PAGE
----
Practical applications of naturalistic inquiry in intercultural education


  • Margarethe Olbertz-Siitonen University of Jyväskylä



applied naturalistic inquiry, communication training, conversation analysis, intercultural higher education, intercultural competence


In recent years, the field of intercultural communication has seen a remarkable shift characterized by a growth in publications that distance themselves from the traditional, essentialist understanding of culture. In research, this shift is reflected in approaches that appreciate culture-in-action instead of taking culture for granted as a stable entity that pre-exists social interaction and predicts as well as explains human behavior. However, despite attempts to introduce differentiated views on culture and interculturality in education, concrete options for critical intercultural training are scarce and often remain abstract, which makes their application challenging. This article argues for the use of naturalistic inquiry in intercultural education. This pedagogical choice may provide students with access to authentic data and allow them to observe and analyze facets of interculturality by themselves while working out practical solutions collaboratively. Advantages of naturalistic inquiry include independence from theoretical presuppositions, approachability for facilitators and students alike, and applicability to a wide variety of naturally occurring social interactions. The article proposes that naturalistic inquiry enables students to identify and analyze practices that may be problematic with respect to cultural attributions or categorizations and encourages them to notice and discuss the meaning of culture as it dynamically surfaces in interaction.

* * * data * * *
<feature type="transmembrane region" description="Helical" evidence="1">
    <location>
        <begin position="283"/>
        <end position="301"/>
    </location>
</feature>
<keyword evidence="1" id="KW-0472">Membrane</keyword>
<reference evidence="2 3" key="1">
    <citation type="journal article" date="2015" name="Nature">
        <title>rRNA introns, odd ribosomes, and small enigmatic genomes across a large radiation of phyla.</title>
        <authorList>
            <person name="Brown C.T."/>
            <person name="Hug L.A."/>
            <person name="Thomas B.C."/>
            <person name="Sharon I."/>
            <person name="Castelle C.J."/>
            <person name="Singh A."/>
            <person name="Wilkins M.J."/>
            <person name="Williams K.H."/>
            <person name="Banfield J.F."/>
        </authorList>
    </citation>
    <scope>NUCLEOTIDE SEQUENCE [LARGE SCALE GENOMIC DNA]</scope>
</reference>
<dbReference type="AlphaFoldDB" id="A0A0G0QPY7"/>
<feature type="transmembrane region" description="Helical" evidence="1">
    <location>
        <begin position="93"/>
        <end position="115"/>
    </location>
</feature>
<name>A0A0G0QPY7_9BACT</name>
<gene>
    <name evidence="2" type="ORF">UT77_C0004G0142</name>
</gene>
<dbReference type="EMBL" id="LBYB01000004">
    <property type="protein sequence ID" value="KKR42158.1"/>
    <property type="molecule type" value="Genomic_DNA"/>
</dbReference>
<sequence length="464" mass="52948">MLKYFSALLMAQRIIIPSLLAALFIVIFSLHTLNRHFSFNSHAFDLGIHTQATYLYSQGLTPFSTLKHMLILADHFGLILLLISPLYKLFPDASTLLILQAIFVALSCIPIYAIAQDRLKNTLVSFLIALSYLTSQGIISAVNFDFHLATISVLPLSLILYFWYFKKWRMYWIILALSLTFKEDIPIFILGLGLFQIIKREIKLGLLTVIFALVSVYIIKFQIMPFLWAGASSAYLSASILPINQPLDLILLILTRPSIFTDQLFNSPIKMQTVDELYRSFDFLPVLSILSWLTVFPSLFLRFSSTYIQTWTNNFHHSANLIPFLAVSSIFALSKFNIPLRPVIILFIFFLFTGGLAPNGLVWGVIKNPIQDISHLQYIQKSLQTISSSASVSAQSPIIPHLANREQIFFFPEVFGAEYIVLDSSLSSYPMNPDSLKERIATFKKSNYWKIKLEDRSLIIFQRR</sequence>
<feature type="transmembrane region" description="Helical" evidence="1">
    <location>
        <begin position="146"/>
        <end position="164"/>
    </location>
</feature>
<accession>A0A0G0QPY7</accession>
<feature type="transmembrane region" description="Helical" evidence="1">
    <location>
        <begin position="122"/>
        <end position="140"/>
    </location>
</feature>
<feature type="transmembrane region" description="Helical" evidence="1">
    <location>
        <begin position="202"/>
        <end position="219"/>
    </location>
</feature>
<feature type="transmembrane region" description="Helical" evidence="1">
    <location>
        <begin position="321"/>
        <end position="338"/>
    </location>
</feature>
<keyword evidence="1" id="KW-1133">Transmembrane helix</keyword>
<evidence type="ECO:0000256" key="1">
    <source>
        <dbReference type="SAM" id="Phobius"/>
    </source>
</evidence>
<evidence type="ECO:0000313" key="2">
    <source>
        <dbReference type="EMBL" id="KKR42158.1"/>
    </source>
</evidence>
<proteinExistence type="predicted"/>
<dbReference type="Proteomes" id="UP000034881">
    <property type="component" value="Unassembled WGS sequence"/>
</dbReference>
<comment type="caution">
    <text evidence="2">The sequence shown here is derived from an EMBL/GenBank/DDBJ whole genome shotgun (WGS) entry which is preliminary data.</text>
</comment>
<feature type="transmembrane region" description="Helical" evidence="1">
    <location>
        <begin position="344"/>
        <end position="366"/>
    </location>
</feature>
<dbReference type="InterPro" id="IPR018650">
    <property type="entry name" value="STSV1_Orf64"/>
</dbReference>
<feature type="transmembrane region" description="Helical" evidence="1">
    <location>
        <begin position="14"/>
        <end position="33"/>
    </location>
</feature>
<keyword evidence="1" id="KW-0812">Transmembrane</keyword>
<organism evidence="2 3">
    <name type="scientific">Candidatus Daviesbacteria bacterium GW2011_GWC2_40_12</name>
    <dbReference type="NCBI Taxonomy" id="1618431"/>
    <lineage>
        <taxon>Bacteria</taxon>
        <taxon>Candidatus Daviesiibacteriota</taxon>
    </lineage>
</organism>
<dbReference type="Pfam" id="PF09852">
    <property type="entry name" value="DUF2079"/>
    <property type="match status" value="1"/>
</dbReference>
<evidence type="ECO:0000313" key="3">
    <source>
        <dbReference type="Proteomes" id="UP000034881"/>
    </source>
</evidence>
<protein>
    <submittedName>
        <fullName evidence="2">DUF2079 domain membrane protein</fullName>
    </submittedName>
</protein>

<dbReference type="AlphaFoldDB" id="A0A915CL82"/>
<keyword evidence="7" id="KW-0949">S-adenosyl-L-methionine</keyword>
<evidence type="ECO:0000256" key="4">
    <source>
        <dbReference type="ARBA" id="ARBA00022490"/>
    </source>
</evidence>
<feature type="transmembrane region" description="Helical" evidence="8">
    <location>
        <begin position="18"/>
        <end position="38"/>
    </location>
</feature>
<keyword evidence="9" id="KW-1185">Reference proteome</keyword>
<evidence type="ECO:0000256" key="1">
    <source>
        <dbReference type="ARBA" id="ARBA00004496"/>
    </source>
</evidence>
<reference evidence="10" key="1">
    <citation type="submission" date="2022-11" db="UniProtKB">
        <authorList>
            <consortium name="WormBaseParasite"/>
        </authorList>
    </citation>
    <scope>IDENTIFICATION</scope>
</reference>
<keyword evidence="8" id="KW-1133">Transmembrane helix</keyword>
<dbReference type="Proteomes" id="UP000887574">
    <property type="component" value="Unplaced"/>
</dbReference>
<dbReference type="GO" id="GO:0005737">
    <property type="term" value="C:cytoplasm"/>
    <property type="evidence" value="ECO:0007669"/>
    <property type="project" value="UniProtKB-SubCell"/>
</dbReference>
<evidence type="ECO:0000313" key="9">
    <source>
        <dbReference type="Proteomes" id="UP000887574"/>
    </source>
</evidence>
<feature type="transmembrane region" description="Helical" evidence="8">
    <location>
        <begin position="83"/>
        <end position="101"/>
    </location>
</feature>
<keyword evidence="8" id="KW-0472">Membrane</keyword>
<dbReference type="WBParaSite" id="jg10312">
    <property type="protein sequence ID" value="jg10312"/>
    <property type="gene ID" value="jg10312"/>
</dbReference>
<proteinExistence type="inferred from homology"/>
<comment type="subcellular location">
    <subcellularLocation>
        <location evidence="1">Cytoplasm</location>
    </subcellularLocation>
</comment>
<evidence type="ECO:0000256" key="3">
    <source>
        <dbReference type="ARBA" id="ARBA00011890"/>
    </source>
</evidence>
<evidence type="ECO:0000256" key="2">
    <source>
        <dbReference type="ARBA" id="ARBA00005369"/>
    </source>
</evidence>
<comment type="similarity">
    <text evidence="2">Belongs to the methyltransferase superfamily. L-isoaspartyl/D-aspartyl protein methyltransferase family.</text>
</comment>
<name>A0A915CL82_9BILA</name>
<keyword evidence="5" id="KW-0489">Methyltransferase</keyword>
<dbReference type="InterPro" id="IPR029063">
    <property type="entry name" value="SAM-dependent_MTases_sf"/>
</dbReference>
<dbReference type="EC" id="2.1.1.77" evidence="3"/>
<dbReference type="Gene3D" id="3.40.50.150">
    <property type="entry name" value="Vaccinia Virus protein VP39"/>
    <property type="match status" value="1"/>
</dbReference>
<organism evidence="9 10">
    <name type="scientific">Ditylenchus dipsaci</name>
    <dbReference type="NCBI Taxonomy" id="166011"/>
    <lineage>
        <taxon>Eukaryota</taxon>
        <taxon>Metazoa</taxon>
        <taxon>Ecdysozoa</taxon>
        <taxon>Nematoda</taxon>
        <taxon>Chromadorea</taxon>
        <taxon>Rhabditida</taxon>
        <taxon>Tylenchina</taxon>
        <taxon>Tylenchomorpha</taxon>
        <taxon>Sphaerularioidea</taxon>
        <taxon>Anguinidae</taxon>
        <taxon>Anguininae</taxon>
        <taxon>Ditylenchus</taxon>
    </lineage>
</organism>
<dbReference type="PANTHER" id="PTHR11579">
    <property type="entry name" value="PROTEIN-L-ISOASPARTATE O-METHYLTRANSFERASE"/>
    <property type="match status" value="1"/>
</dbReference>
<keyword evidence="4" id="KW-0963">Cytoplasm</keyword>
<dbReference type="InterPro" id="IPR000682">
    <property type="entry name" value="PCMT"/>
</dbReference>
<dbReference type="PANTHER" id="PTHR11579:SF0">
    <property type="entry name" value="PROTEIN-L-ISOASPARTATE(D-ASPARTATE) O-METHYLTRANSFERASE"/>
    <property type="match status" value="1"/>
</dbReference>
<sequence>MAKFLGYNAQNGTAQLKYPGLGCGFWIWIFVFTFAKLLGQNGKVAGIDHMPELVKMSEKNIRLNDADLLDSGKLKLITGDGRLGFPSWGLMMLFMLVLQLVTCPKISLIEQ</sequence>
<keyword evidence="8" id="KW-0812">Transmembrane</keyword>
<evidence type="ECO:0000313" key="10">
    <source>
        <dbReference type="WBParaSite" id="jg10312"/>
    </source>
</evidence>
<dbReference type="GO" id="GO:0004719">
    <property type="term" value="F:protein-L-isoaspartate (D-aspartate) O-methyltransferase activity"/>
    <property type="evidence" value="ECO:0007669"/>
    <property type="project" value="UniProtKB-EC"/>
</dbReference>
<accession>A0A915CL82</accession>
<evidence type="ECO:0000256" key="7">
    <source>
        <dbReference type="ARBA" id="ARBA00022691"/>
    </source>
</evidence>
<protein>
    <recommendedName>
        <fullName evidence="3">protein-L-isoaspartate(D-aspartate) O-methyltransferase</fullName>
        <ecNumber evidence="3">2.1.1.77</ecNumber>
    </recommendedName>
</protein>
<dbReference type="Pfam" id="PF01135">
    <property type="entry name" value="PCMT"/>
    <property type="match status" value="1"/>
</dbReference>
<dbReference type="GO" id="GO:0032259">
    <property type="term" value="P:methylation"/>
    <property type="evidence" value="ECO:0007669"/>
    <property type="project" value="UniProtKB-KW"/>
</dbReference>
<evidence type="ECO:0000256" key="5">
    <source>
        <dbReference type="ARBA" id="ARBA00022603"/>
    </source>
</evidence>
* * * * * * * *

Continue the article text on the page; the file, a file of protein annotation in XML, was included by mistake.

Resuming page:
How to Cite

Olbertz-Siitonen, M. (2021). Practical applications of naturalistic inquiry in intercultural education. Journal of Praxis in Higher Education, 3(2), 52–78.